The Jawaharlal Nehru National Solar Mission, launched in 2010 by the then Prime Minister, Manmohan Singh, as part of India’s plan to combat climate change, is considered one of Prime Minister Narendra Modi’s current pet projects. Across the country, States (especially those governed by the Bharatiya Janata Party [BJP]) have been vying—at least on paper—in the race to achieve the revised target of 1,00,000 megawatts (MW) by 2022. Large tracts of land have been earmarked for the setting up of exclusive solar power parks, and plans are afoot to amend land use regulations and tenancy laws in order to facilitate aggregation and leasing of land by farmers/developers for these projects.
In order to understand the impact of one such solar power project set up by Welspun in 2013, Frontline visited Neemuch district in Madhya Pradesh.
Located 60 kilometres from Mandsaur, the nerve centre of farmers’ protests across the country in June, the village of Bhagwanpura in Neemuch district is home to over 200 families from the Adivasi/nomadic communities of Gurjars and Bhils. For generations, they had grazed their cattle on government land, subsisted on rain-fed corn and jowar and water drawn from the ponds nearby, lived in homes hewn out of the rocky terrain, and worshipped their gods in little stone shrines. In short, they had been self-sufficient communities who lived well within their means, and with dignity.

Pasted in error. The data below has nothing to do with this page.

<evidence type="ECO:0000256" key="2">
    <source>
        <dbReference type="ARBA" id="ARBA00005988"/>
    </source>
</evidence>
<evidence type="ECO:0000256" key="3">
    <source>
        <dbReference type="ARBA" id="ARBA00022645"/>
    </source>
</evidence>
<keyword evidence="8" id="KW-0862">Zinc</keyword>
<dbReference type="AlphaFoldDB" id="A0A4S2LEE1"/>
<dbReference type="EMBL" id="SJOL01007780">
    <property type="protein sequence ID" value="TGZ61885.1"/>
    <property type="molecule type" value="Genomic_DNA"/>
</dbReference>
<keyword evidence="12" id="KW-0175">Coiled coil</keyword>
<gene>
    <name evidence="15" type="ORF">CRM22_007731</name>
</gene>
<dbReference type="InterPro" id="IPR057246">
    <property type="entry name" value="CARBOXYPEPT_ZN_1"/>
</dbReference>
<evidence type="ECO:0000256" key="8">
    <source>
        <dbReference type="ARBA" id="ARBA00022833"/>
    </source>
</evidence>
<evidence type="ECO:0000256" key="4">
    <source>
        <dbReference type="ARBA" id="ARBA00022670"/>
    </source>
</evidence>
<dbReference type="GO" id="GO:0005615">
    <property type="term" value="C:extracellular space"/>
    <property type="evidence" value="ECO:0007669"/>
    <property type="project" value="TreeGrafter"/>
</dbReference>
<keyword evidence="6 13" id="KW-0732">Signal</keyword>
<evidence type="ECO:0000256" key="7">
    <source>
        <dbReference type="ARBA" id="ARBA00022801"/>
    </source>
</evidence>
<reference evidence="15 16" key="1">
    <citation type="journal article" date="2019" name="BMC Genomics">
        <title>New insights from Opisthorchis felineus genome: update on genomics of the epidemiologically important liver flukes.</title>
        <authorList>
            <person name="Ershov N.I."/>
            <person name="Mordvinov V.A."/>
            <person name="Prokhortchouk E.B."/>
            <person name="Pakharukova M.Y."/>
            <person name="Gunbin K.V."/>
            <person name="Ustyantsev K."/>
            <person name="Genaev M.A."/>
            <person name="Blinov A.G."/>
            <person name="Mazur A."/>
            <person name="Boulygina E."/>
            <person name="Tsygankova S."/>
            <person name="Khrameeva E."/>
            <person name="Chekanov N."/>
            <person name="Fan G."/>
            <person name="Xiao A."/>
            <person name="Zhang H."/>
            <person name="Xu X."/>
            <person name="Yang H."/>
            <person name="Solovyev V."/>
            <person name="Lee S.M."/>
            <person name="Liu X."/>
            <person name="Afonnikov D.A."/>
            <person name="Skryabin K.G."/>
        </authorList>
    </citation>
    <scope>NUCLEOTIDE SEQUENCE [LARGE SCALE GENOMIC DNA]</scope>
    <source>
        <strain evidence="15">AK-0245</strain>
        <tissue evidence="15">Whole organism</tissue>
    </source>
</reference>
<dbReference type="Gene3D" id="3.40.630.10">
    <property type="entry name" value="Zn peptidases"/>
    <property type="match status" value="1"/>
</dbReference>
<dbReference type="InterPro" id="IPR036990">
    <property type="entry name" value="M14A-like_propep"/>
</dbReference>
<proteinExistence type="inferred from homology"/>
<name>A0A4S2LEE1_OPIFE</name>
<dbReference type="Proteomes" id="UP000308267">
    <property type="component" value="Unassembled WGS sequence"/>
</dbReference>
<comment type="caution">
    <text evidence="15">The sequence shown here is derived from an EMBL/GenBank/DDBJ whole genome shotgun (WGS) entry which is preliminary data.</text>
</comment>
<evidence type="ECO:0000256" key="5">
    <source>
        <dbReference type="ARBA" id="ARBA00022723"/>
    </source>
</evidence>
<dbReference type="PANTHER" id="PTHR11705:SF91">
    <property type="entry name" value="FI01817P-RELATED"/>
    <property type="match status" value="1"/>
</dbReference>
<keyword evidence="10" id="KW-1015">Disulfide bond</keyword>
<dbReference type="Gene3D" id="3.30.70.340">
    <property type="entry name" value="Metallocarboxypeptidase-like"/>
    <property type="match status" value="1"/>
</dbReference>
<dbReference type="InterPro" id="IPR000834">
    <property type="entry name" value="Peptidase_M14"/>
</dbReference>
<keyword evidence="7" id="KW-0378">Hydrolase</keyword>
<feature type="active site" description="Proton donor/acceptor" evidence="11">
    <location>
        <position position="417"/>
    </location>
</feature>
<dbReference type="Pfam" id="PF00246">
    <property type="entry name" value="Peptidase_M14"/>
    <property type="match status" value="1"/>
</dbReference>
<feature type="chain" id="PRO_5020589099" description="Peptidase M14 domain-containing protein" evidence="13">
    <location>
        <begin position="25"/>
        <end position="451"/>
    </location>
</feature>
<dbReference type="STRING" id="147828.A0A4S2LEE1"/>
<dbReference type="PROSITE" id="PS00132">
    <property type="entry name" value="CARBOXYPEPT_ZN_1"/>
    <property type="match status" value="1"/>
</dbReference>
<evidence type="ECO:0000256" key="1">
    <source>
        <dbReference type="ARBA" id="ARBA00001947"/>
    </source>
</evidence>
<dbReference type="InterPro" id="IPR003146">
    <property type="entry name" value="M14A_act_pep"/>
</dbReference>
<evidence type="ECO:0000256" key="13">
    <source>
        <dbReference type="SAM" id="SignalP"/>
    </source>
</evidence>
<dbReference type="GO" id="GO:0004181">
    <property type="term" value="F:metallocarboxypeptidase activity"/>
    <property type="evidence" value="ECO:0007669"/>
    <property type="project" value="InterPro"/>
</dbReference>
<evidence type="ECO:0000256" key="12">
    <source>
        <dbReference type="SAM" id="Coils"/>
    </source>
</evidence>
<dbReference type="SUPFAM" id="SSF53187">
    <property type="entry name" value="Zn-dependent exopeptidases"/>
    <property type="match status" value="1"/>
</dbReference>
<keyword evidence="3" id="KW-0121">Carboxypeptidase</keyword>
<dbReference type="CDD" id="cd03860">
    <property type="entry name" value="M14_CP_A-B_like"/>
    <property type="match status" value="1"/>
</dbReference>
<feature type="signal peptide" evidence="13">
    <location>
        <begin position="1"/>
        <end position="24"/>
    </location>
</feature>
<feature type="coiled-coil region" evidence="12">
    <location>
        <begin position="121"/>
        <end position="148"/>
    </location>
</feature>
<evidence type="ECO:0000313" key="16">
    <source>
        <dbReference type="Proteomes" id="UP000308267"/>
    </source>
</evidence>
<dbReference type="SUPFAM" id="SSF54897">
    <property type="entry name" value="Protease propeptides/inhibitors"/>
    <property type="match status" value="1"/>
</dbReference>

When prime ministerial candidate Modi arrived in early 2014 to inaugurate a solar power plant by the Gujarat-based group Welspun on 1,600 bighas of land, the villagers’ lives took an irrevocable turn for the worse. Located between the villages of Bhagwanpura, Chirmikheda, Diken and Khatikheda, the mammoth Welspun Solar M.P. project is now complete, but the local population is a dejected lot. As many as 70 people lost their lands to the solar power project, and once self-sufficient communities now face the prospect of abject poverty. A few of the villagers who had penalty receipts from the tehsildar’s office, which proved that they had lived and were dependent on the said land, were promised land elsewhere; however, nothing has materialised to date. The villagers also recalled the solar power plant official Manish Pandey’s promise of jobs for “each and every ration card holder of Bhagwanpura panchayat”, but that has not come about either.